Do a search on "timbre matching" for more info.
     
  3. Ted Lee

    Ted Lee Lead Actor

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    > I'd like for the Hughs equipment to be different so that changing the gane on one doesn't change it on the other TV.

    not probable. they use the same ir codes.

    > I'd like for both TVs to have the ability to be plugged into the surround sound, but I could pick one if I had to do so.

    easy. both tv's will have an audio-out option. just run those to your receiver then choose which you want to listen to.

    > I also want to be able to play the video games through one or both TVs. I have kids so one game on one and another system running on the other could work. I also want to be able to watch TV on one if the kids are only using one TV. I want to play DVDs and VCR tapes.

    easy. both tv's will have multiple video inputs, so you should have no problem.

    > I want to be able to run music to the bar and pool room speakers.

    do you mean *independently* of what is being watched on tv? if so, you need a receiver capable of multi-zone functionality. many higher-end receivers have this, but some require external amplification. if you mean just whatever is playing on the receiver, then all you'll need a speaker selector box.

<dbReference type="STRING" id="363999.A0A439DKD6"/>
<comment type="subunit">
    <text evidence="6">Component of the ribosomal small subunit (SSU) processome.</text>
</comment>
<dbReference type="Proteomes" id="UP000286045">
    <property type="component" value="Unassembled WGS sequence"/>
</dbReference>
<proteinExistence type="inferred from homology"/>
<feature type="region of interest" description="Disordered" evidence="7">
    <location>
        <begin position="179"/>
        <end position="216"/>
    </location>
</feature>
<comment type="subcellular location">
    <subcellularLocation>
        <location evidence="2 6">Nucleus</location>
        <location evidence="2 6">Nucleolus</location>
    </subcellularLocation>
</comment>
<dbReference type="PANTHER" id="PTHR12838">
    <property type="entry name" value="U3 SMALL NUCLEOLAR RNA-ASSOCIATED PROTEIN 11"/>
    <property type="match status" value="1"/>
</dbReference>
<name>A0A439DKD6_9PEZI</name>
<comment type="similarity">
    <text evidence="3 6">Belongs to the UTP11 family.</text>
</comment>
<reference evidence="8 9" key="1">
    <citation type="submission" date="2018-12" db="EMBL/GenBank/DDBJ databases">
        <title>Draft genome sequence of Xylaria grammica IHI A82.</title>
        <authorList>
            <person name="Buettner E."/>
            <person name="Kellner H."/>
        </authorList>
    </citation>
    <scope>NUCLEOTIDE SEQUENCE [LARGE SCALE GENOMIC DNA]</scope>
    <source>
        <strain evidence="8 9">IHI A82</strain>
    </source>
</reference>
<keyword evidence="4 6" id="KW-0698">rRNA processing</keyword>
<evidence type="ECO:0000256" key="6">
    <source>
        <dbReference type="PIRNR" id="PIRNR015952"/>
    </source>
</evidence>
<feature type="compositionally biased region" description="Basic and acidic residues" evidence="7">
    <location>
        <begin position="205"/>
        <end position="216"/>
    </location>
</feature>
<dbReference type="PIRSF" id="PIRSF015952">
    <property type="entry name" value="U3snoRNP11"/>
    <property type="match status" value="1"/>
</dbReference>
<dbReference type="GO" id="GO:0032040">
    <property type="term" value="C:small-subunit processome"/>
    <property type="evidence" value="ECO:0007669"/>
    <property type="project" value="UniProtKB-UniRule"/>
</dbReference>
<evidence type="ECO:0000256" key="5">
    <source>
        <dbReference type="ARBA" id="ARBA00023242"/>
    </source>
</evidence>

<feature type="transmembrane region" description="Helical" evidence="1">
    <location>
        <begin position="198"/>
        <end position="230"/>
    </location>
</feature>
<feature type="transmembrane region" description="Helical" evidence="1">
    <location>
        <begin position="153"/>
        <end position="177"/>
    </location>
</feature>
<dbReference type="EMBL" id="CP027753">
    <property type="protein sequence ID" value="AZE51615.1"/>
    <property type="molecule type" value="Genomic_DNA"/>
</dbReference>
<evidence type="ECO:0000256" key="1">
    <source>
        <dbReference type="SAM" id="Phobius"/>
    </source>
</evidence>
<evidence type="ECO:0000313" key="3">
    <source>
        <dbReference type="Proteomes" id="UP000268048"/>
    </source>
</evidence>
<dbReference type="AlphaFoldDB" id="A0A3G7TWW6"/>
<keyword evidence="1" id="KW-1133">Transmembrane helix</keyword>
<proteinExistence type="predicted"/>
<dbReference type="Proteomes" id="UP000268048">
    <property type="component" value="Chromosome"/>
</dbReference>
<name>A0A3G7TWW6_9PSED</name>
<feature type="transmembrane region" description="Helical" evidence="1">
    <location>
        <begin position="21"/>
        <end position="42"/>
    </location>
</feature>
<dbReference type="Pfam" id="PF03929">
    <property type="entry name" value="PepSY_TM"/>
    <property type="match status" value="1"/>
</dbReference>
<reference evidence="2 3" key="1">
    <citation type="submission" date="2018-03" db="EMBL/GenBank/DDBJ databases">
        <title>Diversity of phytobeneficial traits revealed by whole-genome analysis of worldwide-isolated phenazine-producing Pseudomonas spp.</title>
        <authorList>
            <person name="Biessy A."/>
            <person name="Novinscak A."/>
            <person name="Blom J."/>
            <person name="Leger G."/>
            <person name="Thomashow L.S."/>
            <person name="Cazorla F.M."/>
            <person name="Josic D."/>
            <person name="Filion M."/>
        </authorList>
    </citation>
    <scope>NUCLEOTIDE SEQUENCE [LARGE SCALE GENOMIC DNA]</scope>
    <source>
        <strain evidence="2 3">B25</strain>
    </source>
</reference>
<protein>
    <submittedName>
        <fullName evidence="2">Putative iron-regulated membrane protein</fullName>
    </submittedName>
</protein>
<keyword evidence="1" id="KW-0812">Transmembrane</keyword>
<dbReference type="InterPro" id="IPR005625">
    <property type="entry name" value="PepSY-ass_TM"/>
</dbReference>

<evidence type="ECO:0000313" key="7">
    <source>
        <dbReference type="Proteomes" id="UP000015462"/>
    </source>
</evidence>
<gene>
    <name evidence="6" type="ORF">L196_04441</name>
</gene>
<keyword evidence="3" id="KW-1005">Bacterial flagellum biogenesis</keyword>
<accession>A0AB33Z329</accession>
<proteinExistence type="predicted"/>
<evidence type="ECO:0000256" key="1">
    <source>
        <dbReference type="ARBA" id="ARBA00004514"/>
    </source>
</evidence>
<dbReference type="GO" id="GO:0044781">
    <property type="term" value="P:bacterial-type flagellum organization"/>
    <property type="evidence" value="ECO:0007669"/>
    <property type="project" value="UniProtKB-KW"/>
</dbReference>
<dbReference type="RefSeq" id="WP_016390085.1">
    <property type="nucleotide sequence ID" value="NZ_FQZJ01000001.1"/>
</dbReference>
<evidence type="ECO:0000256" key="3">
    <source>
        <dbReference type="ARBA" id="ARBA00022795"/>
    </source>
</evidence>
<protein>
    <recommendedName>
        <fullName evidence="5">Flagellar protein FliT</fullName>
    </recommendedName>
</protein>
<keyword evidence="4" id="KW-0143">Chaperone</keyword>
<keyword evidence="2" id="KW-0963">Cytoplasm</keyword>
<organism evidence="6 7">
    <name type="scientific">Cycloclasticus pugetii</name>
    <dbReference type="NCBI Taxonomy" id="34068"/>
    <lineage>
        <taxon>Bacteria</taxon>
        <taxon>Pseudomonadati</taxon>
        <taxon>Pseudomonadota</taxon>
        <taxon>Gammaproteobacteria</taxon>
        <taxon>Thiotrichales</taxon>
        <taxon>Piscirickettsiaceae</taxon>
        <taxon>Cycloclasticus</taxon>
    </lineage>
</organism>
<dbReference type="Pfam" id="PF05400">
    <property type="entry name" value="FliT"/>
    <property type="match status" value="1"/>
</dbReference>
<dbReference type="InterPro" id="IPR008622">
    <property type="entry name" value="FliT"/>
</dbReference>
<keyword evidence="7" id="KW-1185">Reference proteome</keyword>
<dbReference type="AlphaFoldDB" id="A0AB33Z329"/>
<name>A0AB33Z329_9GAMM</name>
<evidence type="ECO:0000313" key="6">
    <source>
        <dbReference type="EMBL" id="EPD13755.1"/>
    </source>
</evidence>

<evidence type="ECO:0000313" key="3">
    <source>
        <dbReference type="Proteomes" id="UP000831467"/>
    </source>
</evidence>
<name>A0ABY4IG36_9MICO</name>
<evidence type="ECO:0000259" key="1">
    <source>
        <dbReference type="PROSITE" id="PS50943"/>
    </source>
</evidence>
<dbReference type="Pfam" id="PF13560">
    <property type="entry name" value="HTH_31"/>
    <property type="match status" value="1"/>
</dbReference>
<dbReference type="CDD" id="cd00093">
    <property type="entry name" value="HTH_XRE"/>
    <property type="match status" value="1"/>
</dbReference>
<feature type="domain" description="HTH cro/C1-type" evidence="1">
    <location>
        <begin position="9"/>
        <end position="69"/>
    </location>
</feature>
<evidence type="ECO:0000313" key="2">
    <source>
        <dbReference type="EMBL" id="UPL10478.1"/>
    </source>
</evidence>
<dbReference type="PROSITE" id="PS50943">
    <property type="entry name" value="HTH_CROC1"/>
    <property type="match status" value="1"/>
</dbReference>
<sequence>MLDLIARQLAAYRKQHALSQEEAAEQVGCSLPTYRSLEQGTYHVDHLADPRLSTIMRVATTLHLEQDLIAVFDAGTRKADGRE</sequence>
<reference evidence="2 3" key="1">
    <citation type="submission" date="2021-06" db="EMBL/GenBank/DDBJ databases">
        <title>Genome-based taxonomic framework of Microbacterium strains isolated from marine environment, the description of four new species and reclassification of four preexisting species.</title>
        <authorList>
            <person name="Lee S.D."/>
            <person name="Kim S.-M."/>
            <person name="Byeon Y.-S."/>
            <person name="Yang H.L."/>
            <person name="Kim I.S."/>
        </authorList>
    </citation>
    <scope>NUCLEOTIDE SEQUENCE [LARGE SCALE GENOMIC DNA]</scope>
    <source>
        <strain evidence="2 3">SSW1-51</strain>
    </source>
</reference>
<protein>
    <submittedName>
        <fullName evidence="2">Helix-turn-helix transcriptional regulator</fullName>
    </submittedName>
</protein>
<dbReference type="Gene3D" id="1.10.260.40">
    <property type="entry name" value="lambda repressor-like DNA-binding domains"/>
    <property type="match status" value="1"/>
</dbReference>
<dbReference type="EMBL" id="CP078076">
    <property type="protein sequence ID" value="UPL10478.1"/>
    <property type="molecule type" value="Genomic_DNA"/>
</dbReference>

> Video games on the big screen, maybe on the plasma (is that bad).

    yep. you'll be susceptible to burn-in if you're not careful. limited (and i mean limited) playing probably won't cause any damage, but if i were you i wouldn't do it at all. if video games are required, think about a dlp or lcd tv.

    so, it sounds like you're video gear should be fine, with enough inputs and outputs to handle your wants. you may just want to make sure you're receiver is up to snuff.
     
  4. Wayne A. Pflughaupt

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    Mark,

    Most home theaters use a basic receiver as a “central command unit” that switches both the audio and video from various sources. Various components, like the VCR, satellite and DVD player are connected to inputs on the receiver. From the receiver you select which component you want to view, and the signal goes out to a single display device and single set of speakers.

    With that in mind, some of the things you’re asking for are pretty complicated from a connections and technical standpoint, and will probably require specialized equipment that you can only get from a professional installer. This is a fairly common situation when you get into multiple display devices utilizing different video sources simultaneously.
    This will first depend on the capabilities of the TV. Beyond that, any PIP function requires two program receivers; in this case it means a third sat receiver, especially if you want a separate sat picture on the other TV at the same time (as indicated with the NFL ticket). Once again here you will have the remote control problem if you want to be able change both the main and PIP channels.

    Regards,
    Wayne A. Pflughaupt